Short Term Listings
BOOKS and CDs
LETTERS TO EDITOR
Writing for us
A CurtainUp Review
by David Avery
What do you do when someone from your past who you thought was gone forever is suddenly thrust back into your life? With the ability to make legal decisions for you, whether you like it or not?
This is the dilemma that Lily Blue has in Waving Goodbye, now playing downtown at LATC. Lily (Heather Fox) is the daughter of Jonathan (Scott Cummings) and Amanda (Michelle Duffy) Blue. Jonathan leads mountain expeditions for a living (at least he did until a recent climbing accident took his life). Amanda has long been absent from Johanthan and Lily's lives, but has returned to take care of her daughter now that Jonathan is dead. She is an artist of some note, as evidenced by family friend Perry's (Hope Shapiro) desire to set her up with a new show. Amanda, who's artistic prestige stemmed from molds she made of Jonathan's hands and forearms, is less than enthusiastic about new work.
Lily confides her dissatisfaction with her new living arrangement to her friend Boggy (Damien Midkiff), a somewhat befuddled young man who is obviously infatuated with her. Amanda hates the Manhattan loft that was her ex-husband's residence: it's somewhat dilapidated, leaks, and is full of old junk that reminds her of memories she'd just as soon forget. On top of it, the mortgage is due and money is short.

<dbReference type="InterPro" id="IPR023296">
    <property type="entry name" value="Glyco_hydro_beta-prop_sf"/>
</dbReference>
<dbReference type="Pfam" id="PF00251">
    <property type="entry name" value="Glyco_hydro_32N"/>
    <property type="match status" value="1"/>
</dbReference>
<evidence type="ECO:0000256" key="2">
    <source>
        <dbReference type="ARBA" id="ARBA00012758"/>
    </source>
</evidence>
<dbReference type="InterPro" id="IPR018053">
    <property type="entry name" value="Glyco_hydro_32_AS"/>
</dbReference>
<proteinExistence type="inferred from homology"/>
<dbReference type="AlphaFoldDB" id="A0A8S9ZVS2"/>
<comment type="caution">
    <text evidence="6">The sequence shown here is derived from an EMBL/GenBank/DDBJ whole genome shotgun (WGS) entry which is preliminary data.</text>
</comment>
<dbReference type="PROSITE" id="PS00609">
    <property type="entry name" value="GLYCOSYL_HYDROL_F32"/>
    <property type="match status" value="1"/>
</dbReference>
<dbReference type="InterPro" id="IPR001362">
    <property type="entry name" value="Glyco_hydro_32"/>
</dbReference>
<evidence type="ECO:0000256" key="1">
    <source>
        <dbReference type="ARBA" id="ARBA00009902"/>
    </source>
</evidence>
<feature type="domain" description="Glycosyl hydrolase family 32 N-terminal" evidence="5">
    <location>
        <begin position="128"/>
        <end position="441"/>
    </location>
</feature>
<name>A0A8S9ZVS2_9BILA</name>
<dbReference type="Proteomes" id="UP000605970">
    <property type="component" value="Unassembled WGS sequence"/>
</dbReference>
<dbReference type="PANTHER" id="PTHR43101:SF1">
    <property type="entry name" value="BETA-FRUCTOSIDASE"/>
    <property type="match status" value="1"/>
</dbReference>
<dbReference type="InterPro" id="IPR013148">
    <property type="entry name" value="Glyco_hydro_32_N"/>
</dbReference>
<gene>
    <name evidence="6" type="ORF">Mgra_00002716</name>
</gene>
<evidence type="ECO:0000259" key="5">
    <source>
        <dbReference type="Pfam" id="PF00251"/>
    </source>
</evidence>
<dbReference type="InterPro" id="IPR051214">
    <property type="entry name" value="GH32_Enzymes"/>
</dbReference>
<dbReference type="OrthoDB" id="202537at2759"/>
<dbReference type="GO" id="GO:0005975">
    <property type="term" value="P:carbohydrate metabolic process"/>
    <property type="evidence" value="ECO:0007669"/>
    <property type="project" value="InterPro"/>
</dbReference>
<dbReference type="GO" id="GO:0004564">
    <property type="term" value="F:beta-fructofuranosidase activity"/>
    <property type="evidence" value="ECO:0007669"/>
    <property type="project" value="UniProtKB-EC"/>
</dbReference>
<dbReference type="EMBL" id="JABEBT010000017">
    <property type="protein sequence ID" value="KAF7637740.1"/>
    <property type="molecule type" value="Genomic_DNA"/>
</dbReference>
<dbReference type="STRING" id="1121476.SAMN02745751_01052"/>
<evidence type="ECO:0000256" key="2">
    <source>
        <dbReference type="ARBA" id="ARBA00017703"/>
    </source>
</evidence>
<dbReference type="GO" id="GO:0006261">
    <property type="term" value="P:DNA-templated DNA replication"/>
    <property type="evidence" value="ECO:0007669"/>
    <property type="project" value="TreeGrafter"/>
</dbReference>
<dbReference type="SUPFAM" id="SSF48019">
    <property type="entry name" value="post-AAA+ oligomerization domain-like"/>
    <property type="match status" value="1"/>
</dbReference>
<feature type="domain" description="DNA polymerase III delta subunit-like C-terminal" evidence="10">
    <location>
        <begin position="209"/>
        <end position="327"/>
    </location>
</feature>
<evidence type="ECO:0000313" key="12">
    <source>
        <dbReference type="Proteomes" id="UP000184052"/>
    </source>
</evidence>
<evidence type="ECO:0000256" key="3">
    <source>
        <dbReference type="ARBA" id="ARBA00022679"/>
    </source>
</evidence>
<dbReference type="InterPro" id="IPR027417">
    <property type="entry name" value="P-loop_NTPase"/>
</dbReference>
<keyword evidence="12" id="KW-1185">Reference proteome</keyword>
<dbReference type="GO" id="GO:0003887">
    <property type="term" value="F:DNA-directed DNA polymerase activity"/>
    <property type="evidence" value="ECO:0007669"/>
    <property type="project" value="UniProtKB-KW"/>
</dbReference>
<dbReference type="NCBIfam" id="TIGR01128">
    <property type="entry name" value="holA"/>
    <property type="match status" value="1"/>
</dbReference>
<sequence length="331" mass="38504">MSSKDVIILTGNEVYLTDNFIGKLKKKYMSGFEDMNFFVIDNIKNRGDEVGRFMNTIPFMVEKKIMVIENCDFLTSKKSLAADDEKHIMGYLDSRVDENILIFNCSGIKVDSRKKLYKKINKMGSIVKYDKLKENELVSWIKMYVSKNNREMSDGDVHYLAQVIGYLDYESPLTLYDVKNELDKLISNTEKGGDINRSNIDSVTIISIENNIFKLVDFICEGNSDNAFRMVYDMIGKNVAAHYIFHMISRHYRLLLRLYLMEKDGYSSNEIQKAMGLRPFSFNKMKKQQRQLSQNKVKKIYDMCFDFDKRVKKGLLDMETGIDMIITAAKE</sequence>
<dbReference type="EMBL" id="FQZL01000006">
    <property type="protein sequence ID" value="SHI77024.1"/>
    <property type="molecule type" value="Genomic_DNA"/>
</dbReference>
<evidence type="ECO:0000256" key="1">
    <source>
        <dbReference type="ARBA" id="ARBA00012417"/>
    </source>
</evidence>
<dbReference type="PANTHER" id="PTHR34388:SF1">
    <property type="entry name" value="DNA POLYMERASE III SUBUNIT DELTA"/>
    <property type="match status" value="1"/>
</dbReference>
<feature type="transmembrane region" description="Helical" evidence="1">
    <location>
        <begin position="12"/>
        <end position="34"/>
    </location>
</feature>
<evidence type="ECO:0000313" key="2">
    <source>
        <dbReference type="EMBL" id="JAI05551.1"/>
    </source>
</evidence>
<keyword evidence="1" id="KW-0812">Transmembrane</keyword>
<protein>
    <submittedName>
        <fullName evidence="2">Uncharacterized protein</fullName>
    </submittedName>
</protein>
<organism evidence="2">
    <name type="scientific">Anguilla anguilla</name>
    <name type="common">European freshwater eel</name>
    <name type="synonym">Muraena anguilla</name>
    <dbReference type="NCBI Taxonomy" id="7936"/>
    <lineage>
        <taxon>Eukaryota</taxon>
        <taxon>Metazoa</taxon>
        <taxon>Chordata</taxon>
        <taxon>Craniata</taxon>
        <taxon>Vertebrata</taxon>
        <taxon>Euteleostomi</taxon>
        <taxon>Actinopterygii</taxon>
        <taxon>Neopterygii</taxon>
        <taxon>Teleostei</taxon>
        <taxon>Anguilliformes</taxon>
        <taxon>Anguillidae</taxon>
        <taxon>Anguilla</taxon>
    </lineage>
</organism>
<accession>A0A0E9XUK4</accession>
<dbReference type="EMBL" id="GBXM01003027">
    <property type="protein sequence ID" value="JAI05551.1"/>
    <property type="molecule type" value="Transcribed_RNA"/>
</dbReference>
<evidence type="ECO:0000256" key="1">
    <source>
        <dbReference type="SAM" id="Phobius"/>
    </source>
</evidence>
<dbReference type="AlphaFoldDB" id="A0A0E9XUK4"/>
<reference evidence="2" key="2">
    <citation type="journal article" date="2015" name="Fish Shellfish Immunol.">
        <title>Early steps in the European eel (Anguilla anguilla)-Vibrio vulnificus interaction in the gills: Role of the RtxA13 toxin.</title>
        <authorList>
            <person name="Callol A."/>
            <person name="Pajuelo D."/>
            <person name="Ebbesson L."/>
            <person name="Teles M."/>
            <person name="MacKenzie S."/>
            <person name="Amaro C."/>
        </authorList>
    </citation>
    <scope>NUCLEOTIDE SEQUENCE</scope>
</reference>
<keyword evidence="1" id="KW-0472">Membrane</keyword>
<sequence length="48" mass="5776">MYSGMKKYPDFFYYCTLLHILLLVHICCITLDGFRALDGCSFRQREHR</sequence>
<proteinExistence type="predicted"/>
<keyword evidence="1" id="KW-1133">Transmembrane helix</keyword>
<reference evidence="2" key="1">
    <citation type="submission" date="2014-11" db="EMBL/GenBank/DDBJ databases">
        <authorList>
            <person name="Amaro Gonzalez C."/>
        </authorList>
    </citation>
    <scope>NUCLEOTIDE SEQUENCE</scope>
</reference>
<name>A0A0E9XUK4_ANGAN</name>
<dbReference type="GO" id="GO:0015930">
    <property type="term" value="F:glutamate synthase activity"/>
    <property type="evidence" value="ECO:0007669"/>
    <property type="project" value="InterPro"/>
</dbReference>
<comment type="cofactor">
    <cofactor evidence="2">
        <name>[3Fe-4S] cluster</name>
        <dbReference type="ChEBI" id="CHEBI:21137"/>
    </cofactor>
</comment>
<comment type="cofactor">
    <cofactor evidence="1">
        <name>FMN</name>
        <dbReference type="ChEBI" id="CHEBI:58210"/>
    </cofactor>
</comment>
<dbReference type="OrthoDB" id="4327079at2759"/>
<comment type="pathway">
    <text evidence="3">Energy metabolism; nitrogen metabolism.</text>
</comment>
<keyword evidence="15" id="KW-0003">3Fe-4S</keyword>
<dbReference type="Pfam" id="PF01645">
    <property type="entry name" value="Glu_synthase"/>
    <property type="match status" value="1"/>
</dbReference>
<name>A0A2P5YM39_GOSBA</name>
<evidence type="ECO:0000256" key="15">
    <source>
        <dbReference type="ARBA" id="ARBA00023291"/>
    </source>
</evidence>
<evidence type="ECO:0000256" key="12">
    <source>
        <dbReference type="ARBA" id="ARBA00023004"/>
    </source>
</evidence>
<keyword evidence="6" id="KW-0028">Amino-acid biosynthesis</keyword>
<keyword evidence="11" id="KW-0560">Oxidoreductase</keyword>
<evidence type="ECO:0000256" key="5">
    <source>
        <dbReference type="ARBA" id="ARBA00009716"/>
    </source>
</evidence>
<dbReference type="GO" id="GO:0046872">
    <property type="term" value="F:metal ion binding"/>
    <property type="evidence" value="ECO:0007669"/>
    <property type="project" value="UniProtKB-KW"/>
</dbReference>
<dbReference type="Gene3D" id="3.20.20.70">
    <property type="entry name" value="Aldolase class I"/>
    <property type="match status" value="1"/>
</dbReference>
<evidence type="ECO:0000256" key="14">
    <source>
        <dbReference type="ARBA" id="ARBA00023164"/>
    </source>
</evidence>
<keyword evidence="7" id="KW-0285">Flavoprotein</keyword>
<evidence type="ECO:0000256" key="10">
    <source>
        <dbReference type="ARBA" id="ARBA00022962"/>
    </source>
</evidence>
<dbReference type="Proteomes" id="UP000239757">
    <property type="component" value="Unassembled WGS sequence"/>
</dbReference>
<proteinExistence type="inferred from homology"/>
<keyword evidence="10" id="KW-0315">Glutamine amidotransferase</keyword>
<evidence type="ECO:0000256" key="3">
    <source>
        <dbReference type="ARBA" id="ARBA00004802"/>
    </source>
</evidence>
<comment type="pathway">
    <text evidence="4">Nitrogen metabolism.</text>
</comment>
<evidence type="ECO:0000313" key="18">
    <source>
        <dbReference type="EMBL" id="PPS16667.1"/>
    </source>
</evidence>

The play is essentially a family drama that reviews the choices that brought this particular family to its current state. Tensions run high between Lily and Amanda as they attempt to sort out the complicated mass of emotions that surround Jonathan's death. The actors establish their characters convincingly. Pachino uses flashbacks and asides to flesh out the story director Martin Bedoian deftly maneuvers everyone around the stage at a rapid clip (though he does employ one rather overly dramatic touch with some water and an appeal to the heavens).
Sibyl Wickersheimer's set suggests a worse-for-wear downtown loft brilliantly, and the multiple ladders the actors are constantly climbing add a layer of tension to the action. The lighting effects used to highlight Jonathan's beyond-the-grave status are creative as well.
The dialog falls a bit flat and smacks of the kitchen-sink drama easily accessed on the Lifetime Network. The script generally doesn't cover any new territory in parent-child relationships, with an ending that takes a very fast turn into quick-resolution land. Guilt feelings don't provide enough substance to support the play's conclusions. All this makes for a play that isn't as good as it could be.
Easy-on-the budget super gift for yourself and your musical loving friends. Tons of gorgeous pictures.
Retold by Tina Packer of Shakespeare & Co.
Click image to buy.
At This Theater
Leonard Maltin's 2005 Movie Guide
Ridiculous!The Theatrical Life & Times of Charles Ludlam
6, 500 Comparative Phrases including 800 Shakespearean Metaphors by CurtainUp's editor.
Click image to buy.
Go here for details and larger image.